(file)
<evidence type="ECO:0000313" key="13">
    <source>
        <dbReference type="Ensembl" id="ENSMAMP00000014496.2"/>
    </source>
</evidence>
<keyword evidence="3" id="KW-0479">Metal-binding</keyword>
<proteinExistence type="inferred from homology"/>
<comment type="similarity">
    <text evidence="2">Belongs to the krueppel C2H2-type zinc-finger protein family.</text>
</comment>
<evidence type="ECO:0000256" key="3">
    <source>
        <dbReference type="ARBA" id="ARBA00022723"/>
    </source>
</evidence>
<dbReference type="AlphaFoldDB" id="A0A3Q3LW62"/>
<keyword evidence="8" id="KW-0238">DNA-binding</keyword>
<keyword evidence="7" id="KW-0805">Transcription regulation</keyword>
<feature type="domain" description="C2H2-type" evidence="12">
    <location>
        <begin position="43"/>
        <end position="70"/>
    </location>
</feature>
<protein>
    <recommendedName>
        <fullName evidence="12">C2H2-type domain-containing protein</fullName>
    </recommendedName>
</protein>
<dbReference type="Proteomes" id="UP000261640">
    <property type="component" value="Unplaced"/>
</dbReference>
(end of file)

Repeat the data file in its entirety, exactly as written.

<evidence type="ECO:0000313" key="13">
    <source>
        <dbReference type="Ensembl" id="ENSMAMP00000014496.2"/>
    </source>
</evidence>
<keyword evidence="3" id="KW-0479">Metal-binding</keyword>
<proteinExistence type="inferred from homology"/>
<comment type="similarity">
    <text evidence="2">Belongs to the krueppel C2H2-type zinc-finger protein family.</text>
</comment>
<evidence type="ECO:0000256" key="3">
    <source>
        <dbReference type="ARBA" id="ARBA00022723"/>
    </source>
</evidence>
<dbReference type="AlphaFoldDB" id="A0A3Q3LW62"/>
<keyword evidence="8" id="KW-0238">DNA-binding</keyword>
<keyword evidence="7" id="KW-0805">Transcription regulation</keyword>
<feature type="domain" description="C2H2-type" evidence="12">
    <location>
        <begin position="43"/>
        <end position="70"/>
    </location>
</feature>
<protein>
    <recommendedName>
        <fullName evidence="12">C2H2-type domain-containing protein</fullName>
    </recommendedName>
</protein>
<dbReference type="Proteomes" id="UP000261640">
    <property type="component" value="Unplaced"/>
</dbReference>